Further reading:

The "American Century" - Democracy For The World?
There are some who accuse neoconservatives of dogmatically using US political, economic and military power to impose US-style democracy on other countries. This accusation is not true. The cold war and the neoconservative plans for an "American century" are not and have never been about democracy but about power.

A US official famously remarked about the Dominican dictator Trujillo: "He may be a son of a bitch but he's OUR son of a bitch." Duvalier, Marcos, Mobutu and many other dictators were supported by the west because, although they tortured and killed thousands, they were anti-communists and that seemed to be all that mattered. Even in Europe, the common denominator for NATO during the cold war was not democracy, but anti-communism, as the membership of Turkey and military ruled Greece as well as the cooperation of fascist Spain and Portugal demonstrated.

When in 2003 the US invaded Iraq, supposedly to turn it into a democratic model for the Middle East, it did so with the support of governments of countries where up to 85% of the population were opposed to that war. Now the US are keen to postpone any elections in Iraq as far as possible. It seems likely that the 60% of the population who are Shiites would elect a government that would maintain friendly ties with fellow Shiite Iran and almost certainly opposed to keeping US forces stationed in Iraq. The aim of maintaining military power in the region is mutually exclusive with the proclaimed aim of establishing democracy in Iraq. You can't have your cake and eat it.

Sometimes I am a bit naive, because I believe in common sense when it is too obvious a particular route can only lead to disaster. When Croatia and Serbia had fought a bloody war over the breakup of Yugoslavia, I was hoping at the early stage of conflict in Bosnia that an even more atrocious war could be avoided there, because its population was so ethnically mixed, war would mean terrible bloodbaths. Every side had to see that, surely? But civil war it was to be.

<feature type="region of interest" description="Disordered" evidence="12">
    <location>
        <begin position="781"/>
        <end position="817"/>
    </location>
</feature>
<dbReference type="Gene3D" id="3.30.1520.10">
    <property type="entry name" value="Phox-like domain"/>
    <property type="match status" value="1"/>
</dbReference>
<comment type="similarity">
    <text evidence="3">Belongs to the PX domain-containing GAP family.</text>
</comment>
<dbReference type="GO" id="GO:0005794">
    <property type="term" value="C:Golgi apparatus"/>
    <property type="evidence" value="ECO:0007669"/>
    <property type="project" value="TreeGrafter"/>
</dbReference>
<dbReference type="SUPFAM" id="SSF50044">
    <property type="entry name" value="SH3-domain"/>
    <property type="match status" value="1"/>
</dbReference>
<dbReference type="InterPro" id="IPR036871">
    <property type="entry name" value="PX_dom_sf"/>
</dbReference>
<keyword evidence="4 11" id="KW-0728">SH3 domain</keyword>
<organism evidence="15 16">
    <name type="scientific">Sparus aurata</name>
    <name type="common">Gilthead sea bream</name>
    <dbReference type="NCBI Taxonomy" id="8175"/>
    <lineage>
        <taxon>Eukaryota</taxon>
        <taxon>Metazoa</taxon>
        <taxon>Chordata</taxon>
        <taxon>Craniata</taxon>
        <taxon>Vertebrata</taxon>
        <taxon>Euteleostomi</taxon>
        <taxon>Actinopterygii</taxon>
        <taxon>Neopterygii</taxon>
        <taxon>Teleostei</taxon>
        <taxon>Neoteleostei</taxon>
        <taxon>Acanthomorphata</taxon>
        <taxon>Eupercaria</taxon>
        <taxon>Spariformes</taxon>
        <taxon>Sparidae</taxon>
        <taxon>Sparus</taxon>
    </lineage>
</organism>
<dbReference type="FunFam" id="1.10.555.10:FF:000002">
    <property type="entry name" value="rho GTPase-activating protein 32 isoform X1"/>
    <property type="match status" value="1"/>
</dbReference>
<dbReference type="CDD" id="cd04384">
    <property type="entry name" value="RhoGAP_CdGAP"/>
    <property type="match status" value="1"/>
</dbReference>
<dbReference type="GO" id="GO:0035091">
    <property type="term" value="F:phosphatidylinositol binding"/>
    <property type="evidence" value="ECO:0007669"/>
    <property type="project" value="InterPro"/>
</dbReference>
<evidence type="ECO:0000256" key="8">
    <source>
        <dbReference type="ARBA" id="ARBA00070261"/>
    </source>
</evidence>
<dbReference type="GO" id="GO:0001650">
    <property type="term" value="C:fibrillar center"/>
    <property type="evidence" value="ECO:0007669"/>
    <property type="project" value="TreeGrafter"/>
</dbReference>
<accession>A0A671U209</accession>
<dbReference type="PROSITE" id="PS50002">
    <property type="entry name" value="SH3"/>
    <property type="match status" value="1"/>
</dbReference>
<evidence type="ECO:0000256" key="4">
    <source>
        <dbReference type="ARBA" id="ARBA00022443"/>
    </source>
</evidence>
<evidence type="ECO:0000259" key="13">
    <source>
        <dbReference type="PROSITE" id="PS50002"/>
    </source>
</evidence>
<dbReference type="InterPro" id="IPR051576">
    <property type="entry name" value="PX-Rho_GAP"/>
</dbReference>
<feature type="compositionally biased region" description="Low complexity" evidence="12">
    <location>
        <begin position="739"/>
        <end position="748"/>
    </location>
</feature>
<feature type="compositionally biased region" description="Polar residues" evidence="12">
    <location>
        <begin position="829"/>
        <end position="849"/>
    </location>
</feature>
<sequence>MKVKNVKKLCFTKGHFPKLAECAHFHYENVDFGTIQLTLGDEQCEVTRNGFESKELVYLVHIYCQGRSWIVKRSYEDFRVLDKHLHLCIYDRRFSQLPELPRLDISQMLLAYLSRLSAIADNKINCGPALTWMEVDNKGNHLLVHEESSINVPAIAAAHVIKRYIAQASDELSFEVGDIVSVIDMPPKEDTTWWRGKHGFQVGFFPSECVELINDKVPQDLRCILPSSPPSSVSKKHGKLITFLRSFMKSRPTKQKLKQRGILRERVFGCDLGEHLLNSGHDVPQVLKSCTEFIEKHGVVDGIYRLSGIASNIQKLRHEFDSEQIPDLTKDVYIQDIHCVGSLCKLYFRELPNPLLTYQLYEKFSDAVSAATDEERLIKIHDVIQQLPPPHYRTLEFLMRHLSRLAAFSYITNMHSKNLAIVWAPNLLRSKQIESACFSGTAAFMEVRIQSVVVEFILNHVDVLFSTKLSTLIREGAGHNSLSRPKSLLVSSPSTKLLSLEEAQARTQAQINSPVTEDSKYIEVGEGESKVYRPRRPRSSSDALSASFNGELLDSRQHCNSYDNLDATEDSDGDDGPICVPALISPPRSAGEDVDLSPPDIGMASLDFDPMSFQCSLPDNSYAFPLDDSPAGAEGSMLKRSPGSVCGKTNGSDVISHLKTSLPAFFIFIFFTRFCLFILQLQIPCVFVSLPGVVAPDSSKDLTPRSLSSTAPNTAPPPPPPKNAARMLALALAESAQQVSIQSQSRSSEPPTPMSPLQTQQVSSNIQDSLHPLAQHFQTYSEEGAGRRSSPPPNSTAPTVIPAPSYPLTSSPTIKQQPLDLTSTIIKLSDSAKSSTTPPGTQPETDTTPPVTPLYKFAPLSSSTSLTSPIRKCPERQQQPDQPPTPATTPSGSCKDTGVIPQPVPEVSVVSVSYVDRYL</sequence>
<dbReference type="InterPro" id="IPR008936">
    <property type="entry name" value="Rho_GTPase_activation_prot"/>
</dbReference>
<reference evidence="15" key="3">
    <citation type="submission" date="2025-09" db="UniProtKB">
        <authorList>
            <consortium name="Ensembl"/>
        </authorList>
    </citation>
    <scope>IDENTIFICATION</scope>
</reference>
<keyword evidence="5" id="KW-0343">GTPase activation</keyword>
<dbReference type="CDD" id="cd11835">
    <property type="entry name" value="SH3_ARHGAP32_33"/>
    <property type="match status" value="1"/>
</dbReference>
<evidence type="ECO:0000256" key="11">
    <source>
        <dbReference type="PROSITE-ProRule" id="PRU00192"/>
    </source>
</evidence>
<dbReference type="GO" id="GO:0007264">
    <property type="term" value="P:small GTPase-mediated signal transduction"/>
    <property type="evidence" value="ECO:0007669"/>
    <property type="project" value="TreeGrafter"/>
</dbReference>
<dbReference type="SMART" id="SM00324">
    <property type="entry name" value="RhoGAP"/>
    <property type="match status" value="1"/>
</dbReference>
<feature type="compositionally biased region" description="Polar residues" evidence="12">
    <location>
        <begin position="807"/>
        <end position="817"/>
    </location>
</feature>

In the aftermath of 11 September 2001 I was similarly hopeful. The US simply had to realize that ignoring Israel's continued illegal land grabs in occupied territories had backfired and produced hatred against the US at an enormous scale. That would have to come to an end now. Only a fair, negotiated settlement of the conflict in Israel and Palestine could defuse the powder keg of anger and hatred that had led to 9/11. Furthermore, the US would have to push for democratic reforms in allied Arab countries such as Egypt, which has received $50 Billion in US foreign aid over the last three decades.

It hasn't happened. Instead, President Bush has tried to use military might to solve what are political problems. By hijacking the anger over the attacks of 9/11 to settle an old score of his father against Iraq, using lies and deceptions to make a bogus connection where there was none, he did a great disservice to the struggle against terrorism worldwide. In little more than one year he blew an incredible amount of goodwill that had existed towards the US after the attacks.

The Bush government has alienated virtually all its international allies and made millions of new enemies. Today America is not more but less safe than it was before those planes struck the WTC and the Pentagon. Young Americans are dying in their hundreds in a war that only makes America more enemies by the day.

I don't believe that propping up dictators or military invasions are the best way to make the world a safer and more humane place. You can't achieve moral ends through immoral means, however hard you try, because the means will corrupt the ends.


Bruce Schneier: 'An Enormous Waste of Money'
An interview with security expert Bruce Schneier on the way America is spending money in the fight against terrorism.

Arundhati Roy: 'The algebra of infinite justice' (Guardian, 2001-09-29)